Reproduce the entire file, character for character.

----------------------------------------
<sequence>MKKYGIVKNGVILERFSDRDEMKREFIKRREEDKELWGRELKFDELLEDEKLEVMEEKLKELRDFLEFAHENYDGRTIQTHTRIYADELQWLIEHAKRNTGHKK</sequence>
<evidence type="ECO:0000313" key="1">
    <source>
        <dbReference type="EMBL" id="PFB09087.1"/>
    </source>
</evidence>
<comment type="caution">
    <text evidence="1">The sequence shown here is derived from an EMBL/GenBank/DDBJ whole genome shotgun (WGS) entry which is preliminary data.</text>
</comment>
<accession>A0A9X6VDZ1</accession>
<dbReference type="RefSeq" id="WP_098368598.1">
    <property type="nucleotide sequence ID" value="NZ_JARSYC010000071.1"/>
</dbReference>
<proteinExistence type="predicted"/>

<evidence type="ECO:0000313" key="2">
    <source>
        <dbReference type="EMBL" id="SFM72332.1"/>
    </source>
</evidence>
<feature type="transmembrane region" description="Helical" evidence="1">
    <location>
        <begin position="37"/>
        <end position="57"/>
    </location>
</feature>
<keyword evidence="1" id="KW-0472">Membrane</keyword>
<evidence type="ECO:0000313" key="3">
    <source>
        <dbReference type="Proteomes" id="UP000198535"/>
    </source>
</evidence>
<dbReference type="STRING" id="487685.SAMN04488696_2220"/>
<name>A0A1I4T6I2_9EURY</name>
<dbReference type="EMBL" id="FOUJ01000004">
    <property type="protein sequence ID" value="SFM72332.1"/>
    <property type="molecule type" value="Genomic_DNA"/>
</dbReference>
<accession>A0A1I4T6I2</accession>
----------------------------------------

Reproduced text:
<sequence>MKKYGIVKNGVILERFSDRDEMKREFIKRREEDKELWGRELKFDELLEDEKLEVMEEKLKELRDFLEFAHENYDGRTIQTHTRIYADELQWLIEHAKRNTGHKK</sequence>
<evidence type="ECO:0000313" key="1">
    <source>
        <dbReference type="EMBL" id="PFB09087.1"/>
    </source>
</evidence>
<comment type="caution">
    <text evidence="1">The sequence shown here is derived from an EMBL/GenBank/DDBJ whole genome shotgun (WGS) entry which is preliminary data.</text>
</comment>
<accession>A0A9X6VDZ1</accession>
<dbReference type="RefSeq" id="WP_098368598.1">
    <property type="nucleotide sequence ID" value="NZ_JARSYC010000071.1"/>
</dbReference>
<proteinExistence type="predicted"/>

<evidence type="ECO:0000313" key="2">
    <source>
        <dbReference type="EMBL" id="SFM72332.1"/>
    </source>
</evidence>
<feature type="transmembrane region" description="Helical" evidence="1">
    <location>
        <begin position="37"/>
        <end position="57"/>
    </location>
</feature>
<keyword evidence="1" id="KW-0472">Membrane</keyword>
<evidence type="ECO:0000313" key="3">
    <source>
        <dbReference type="Proteomes" id="UP000198535"/>
    </source>
</evidence>
<dbReference type="STRING" id="487685.SAMN04488696_2220"/>
<name>A0A1I4T6I2_9EURY</name>
<dbReference type="EMBL" id="FOUJ01000004">
    <property type="protein sequence ID" value="SFM72332.1"/>
    <property type="molecule type" value="Genomic_DNA"/>
</dbReference>
<accession>A0A1I4T6I2</accession>